GeoLocation Near You

We at Pivotal Action were recently given a task for a client – develop a tool for a mobile API where admin can upload a list of retailers so that their mobile app users could find locations near them. It’s basically a “Find near me” utility.

This type of project is broken down into 3 parts: Upload & store geolocation data, find addresses near a given point, and display those locations either textually or on a map display. This quick tutorial will cover the first two parts.

Part 1, Getting Located

The goal of this part is to obtain and store latitude/longitude pairs for given addresses. I’m going to assume you can already get a list of addresses, whether for a spreadsheet/csv file, or other source. With a parsed address, you can obtain the lat/lng pairs from the Google Maps API. Just be forewarned that Google limits you to 2,500 requests per 24h period. That could be a problem for some applications, so you may need another provider like

// Google maps API. rate limit to 2,500 reqs/24h
$url 		= '';
$address	= urlencode($row['address']);
$city		= urlencode($row['city']);
$state		= urlencode($row['state']);
$zip 		=  $row['zip'];

$requestUrl = $url."?address=".($address.",".$city.",".$state.",".$zip). "&sensor=false";
// echo $requestUrl;

$crl = curl_init();
curl_setopt($crl, CURLOPT_HEADER, 0);
curl_setopt($crl, CURLOPT_RETURNTRANSFER, 1); 

// Set up the CURL request
curl_setopt($crl, CURLOPT_URL, $requestUrl); 

// Here we get the google result in JSON
$googJson = curl_exec($crl);


$googArr = json_decode($googJson);
$status = $googArr->status;
$loc = $googArr->results[0]->geometry->location;
if( strtolower($status) == "ok" ){
	$tableData[count($tableData) - 1]['lat'] = $loc->lat;
	$tableData[count($tableData) - 1]['lng'] = $loc->lng;
} else {
	$tableData[count($tableData) - 1]['lat'] = 0.0;
	$tableData[count($tableData) - 1]['lng'] = 0.0;

//go on to save $tableData to your DB


There are a couple key parts in there. First, you need to URL encode the address details. Second, the curl stuff is pretty standard – you can find similar versions all over the net. Third, the response data comes back as a JSON string, so you need to decode it into a PHP array to make it useful. My default value for lat/lng pairs is 0.0/0.0. There may be cases where Google doesn’t understand the address information or perhaps you’ve gone over your rate limit, so you have to accept more or less a throw-away response. The important thing is that you have your address coordinates saved (dare I say, cached) in your DB. You need this.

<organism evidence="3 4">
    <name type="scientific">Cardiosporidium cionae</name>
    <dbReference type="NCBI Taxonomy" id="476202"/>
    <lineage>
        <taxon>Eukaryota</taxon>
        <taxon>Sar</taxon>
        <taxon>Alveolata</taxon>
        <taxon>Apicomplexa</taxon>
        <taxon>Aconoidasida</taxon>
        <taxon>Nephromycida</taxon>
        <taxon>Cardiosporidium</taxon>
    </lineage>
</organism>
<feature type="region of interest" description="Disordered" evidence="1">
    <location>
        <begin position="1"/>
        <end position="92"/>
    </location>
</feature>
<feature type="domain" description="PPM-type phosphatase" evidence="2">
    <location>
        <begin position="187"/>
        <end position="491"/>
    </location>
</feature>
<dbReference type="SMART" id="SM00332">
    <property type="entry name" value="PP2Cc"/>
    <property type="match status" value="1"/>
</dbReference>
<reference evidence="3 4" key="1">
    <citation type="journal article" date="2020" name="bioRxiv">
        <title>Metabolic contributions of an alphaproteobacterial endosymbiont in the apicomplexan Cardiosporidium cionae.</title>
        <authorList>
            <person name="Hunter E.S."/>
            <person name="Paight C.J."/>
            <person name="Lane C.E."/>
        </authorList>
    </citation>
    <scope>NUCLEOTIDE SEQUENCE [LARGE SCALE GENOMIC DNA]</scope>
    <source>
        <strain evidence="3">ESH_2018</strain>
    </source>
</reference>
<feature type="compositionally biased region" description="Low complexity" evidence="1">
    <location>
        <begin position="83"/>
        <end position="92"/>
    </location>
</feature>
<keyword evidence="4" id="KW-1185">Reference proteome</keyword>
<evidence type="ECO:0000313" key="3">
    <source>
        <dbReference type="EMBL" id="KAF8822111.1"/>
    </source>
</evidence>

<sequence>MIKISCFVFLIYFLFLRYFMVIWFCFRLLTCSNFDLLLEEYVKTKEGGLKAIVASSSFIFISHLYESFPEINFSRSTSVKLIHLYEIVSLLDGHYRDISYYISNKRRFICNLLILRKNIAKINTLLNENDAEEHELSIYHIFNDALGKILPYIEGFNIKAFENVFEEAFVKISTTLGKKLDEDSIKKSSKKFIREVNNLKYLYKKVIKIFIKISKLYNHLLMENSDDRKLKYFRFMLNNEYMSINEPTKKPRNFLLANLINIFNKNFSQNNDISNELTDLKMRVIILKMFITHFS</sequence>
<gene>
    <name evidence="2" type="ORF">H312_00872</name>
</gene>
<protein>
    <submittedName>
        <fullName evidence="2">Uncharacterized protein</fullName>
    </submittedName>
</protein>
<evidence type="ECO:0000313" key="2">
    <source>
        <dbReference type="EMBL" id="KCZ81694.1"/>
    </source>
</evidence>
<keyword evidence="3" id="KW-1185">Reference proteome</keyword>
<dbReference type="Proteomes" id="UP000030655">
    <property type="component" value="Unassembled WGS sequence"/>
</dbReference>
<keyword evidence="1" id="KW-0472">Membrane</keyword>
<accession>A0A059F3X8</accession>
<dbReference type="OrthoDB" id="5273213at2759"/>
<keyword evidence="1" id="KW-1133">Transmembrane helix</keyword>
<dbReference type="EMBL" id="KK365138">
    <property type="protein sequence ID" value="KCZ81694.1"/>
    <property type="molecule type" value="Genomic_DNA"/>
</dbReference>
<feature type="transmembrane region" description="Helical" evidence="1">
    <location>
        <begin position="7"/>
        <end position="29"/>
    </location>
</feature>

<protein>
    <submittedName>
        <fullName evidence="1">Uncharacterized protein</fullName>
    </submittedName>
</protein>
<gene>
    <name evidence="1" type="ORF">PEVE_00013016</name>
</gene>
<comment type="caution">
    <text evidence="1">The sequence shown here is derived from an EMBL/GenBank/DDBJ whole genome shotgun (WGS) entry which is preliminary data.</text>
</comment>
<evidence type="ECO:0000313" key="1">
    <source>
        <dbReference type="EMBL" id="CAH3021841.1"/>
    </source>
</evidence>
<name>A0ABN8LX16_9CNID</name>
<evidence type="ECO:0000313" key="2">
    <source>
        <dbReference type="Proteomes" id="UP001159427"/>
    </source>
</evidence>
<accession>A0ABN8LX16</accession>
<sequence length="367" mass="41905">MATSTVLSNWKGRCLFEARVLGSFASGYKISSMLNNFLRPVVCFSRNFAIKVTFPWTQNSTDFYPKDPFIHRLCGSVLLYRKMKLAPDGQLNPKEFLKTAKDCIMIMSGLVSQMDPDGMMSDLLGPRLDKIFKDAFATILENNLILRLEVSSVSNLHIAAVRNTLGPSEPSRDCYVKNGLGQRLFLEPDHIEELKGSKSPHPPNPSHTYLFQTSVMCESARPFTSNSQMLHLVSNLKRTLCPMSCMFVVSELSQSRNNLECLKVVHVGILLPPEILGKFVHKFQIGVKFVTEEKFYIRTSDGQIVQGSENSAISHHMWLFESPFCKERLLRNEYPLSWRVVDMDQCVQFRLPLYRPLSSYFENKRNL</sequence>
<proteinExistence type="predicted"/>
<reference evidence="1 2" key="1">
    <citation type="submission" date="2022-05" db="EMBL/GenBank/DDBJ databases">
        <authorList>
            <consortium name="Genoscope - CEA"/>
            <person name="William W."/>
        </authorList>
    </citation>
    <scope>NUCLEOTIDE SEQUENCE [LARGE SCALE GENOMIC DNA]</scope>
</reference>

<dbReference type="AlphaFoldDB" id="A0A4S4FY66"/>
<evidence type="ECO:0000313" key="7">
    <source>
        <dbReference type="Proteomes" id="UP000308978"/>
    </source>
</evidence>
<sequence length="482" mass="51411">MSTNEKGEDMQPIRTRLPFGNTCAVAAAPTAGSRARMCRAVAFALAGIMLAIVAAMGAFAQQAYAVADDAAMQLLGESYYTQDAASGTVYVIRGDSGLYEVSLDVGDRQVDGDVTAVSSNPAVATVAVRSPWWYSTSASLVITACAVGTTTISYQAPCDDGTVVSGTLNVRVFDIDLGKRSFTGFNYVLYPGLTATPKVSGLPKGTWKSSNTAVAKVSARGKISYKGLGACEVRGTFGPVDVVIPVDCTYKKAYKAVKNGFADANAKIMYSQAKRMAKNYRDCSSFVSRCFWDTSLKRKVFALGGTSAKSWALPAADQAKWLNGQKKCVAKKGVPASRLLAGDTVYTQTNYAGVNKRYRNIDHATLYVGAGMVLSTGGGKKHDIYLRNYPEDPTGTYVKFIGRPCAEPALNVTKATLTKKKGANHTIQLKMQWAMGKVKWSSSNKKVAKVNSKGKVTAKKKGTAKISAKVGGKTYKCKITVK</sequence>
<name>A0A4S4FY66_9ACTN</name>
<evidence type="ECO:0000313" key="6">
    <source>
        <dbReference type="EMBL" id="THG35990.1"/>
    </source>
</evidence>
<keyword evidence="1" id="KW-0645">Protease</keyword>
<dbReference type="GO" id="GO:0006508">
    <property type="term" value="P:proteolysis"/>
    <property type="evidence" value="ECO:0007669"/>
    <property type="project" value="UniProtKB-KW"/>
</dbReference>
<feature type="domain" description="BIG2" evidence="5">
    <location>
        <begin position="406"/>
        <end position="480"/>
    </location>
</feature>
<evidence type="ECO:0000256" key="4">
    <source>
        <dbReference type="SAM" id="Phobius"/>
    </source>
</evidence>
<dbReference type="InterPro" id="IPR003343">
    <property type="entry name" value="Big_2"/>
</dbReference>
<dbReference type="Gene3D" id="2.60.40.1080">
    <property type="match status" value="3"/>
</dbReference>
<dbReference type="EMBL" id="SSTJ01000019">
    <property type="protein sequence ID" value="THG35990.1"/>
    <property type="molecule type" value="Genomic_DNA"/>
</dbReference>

Part 2, Finding Yourself

Now how are you supposed to find these stores that are near you, at this moment, without having to use a lame web form or other manual means? You’re going to use the Haversine, aka Great Circle  Formula. Don’t click that link unless you really want to be confused. Here’s the gist – the globe is a big sphere, and we know from high school and/or college trigonometry classes that you can figure out lengths and distances on geometric objects. Some guy long ago (whose name was not Haversine) sat down and figured this out for us. What we get as a result of running these maths is the distance between to points on earth, using lat/long pairs. The caveat is these are as the crow flies, not driving directions. What I’m going to show you below is some SQL you can use to find the N closest points within a given distance. This will work on MySQL, and I’m assuming other SQL-compliant DBs. YMMV.

// scale:  MILES - use 3959 ;  KM - use 6371 (mean radius of the earth)
$scale = 3959;
$sql = "SELECT name, address, city, state, zip,  ( "
. (int) $scale ." * acos( cos( radians(".(float) $loc['lat']
. ") ) * cos( radians( lat ) ) * cos( radians( lng ) - radians("
. (float) $loc['lng'].") ) + sin( radians(". (float) $loc['lat']
. ") ) * sin( radians( lat ) ) ) ) AS distance FROM "
. $tablename ." HAVING distance < ". (int) $distance 
. " ORDER BY distance LIMIT 0 , ". (int) $limit . ";";

(Thank Pavel Chuchuva on Stack Overflow for the SQL [answer here]). You only need a couple parameters to get this chugging along and giving you a list of distances, closest to farthest from the point you are feeding it. Along with your address information, you’re also provided a distance in miles (using 3959 for measurement in Km).

Now you can use these results to display distances to your users. Let Google be your guide for implementing Part 3.

Join the Conversation


  1. Hey Cameron. Thanks for the point in the right direction. Now I just need to figure out how to make this work in LotusScript (boo). I noticed you’re in San Diego. We’re in Kearney Mesa, how about you?

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